Batman: Arkham Asylum Review
Back when I collected comics in my elementary, middle and high school years, four of my top 10 favorite storylines starred the Dark Knight – The Dark Knight Returns, Dark Victory, The Long Halloween and Hush – with countless others almost equally fondly remembered. But it's been awhile, so I wasn't as excited for Batman: Arkham Asylum as some fans were. Now that I've finished it, I've been digging out all my old comics and rereading the stories with the voracity I did the first time. Arkham Asylum reawakened my love for the DC Comic's character and his best-ever rogues gallery; the graphics, gameplay, story and the best voice acting I may have ever heard combine into not only one of the best games of the summer, but the best Batman game ever created (In case you are wondering, the previous best Batman game was Batman: The Animated Series on the SNES. It's been that long.).
Batman: Arkham Asylum tells a brand new Batman story that is every bit as good as some of his best comic book adventures. After the Joker breaks out of Arkham (again) and allows himself to be easily captured by Batman, it becomes clear he has a larger, more complicated plan in mind. What follows is arguably the worst night of Batman's life; the supervillains inside the prison are set free and the Clown Prince of Crime is single-handedly running the whole show. It might seem like a cookie-cutter plot for a comic, movie or video game, but the graphics and voice acting make this almost stale story the coolest, most original thing you'll see for a while.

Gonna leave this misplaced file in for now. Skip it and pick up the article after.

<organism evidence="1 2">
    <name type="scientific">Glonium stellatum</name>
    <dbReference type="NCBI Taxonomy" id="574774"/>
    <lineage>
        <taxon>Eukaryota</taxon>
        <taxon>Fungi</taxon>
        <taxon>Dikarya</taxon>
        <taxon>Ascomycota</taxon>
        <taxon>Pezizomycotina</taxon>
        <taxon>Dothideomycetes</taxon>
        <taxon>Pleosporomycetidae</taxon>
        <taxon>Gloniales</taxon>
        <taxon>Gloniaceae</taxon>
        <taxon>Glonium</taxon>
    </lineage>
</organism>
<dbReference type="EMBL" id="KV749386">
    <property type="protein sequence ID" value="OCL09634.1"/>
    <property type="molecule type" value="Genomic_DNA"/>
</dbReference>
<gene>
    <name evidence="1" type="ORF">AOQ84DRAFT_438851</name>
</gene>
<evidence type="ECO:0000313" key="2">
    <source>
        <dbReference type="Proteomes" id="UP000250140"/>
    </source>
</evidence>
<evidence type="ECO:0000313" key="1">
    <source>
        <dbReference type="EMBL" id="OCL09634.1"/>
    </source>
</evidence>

Before we get to how it looks and sounds, we have to talk about how Arkham Asylum plays. In no uncertain terms, the game makes you feel like you ARE Batman. You'll spend most of the game exploring the gigantic island where Arkham Asylum is housed; from medical buildings to sanitariums to a botanical garden and even a localized mini-Batcave. The locales, though, are just a setup for some seriously great Batman action. Of course you'll be fighting goons with an easy to learn but difficult to master hand-to-hand combat system, but the game truly shines when you are forced to play more with the detective aspects of the character. Using a "Detective Mode" toggle allows you to pick out places and things you would not ordinarily be able to see. You'll follow trails of fingerprints, find secret paths and strike at enemies from the shadows – all things that Batman is known for. The stealth portions are particularly satisfying as you watch goons discover fallen comrades and begin to freak out, allowing you to play off their nervousness and fear. The people behind Arkham Asylum have created less a video game and more a fully-featured Batman simulator.
Even though the gameplay is top-notch, the graphics and sound really steal the show. Arkham Asylum is as pretty a game I've played in some time; Killzone 2 still holds the award for best-looking console game ever, but this one comes pretty close. The characters and surroundings are immaculately detailed, right down to the tiniest of touches and flourishes. With the island being as big a star as the heroes and villains themselves, comparisons to Bioshock's underwater world of Rapture have been flying all over the Internet; the parallels are most assuredly there. For my money, though, Arkham Asylum is slightly more captivating. Every inch of the game's environment offers something to find or take in, and the open world that you uncover bit by bit never feels anything less than completely real.